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3GT Episode 26: Technolatry

Barry the old guy is still uncomfortable with technology, especially when it looks like a pretty woman. Aaron and Kyle dodge the ball a bit at first, waxing philosophical about technology and warning about being  too Amish. But then Aaron starts tackling AI humanoids and the Turing Test. Kyle warns against the danger of the Tower of Babel mentality. Creators as well as consumers are warned. Movies like Ex Machina and Her get referenced. Can the Larger Catechism and the Ten Commandments save the day?

https://threeguystheologizing.files.wordpress.com/2017/01/3gt-episode26-12817-2-18-pm.mp3

Article: Chinese humanoid robot turns on the charm in Shanghai

The Distinction between Deacons and Elders

One difficulty the church often runs into is making proper distinctions. We confuse laws with principles of wisdom. We don’t know what Jesus meant when he said communion bread is his body. We hear about grace and think it is licentiousness. And when it comes to the church offices of deacon and elder, we can experience a similar difficulty in seeing the differences.

Some churches do not have deacons. Others call their leaders deacons and do not have elders. Many congregations that have both elders and deacons run into problems because the lines of authority and responsibility are not clear.

As with any confusion, the best place to return for clarity is to the Scriptures. For they make clear that the diaconate is a distinct office from that of the eldership. Paul wrote to the church at Philippi and greeted “all the saints in Christ Jesus who are at Philippi,” then addressed both “the overseers and deacons” (Phil. 1:1). In giving the qualifications for office to Timothy, he offered separate lists for both of these positions (I Timothy 3:1-13). From the testimony of the rest of the New Testament, we can see how deacons are differentiated from the overseers or elders. Clearly deacons, whose […]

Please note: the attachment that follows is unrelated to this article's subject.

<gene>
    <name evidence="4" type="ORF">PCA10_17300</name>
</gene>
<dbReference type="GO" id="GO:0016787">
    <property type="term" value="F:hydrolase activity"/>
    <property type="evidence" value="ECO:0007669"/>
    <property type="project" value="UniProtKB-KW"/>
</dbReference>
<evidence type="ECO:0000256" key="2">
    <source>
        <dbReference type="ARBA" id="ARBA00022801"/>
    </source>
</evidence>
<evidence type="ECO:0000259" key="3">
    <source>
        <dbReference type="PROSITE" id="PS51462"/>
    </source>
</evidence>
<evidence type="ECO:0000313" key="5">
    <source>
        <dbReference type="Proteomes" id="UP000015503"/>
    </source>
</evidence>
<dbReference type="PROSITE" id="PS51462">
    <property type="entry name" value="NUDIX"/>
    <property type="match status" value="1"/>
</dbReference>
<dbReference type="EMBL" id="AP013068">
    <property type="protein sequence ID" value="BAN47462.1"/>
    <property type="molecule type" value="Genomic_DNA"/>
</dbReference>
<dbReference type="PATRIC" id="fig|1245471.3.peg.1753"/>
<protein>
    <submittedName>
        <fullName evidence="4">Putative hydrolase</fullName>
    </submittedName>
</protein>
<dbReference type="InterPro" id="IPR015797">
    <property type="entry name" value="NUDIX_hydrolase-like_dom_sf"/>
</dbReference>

3GT Episode 25: I Was Born a Ramblin’ Man

No, this episode is not about Kyle’s preaching. Rather, the guys have been on the road and explain their travels. Their wanderings take them to a discussion about the doctor of ministry degree and the importance of continuing education for pastors. And we rejoice that far from rambling, Kyle just celebrated a decade of settled marital bliss!

https://threeguystheologizing.files.wordpress.com/2017/01/3gt-episode25-12817-1-30-pm.mp3

What Remembering the Poor Really Means

When the apostles eventually confirmed the Lord’s commission for Paul to go to the Gentiles, according to him they gave him one final admonition. “They only asked us to remember the poor—the very thing I also was eager to do” (Gal 2:10). Part and parcel of pastoral and church planting ministry is then this duty to remember the poor. Yet what does it really mean to remember them?

It is easy to associate the word remember simply with the idea of acknowledging or being aware of a circumstance. We can shake our heads sadly and muse, “Yes, it’s too bad there are so many poor people in that part of town.” Like the politician who famously said of the struggling, “I feel your pain” while remaining at a distance from them, we can think it sufficient to know of the existence of the plight of others and feel sorry for them. But in the Bible, to remember means something much more than bringing to mind a matter.

Like many of the commandments found in the New Testament, such as the great commandments to love God and neighbor, this call to remember the poor is an echo of Old Testament law. Israel was […]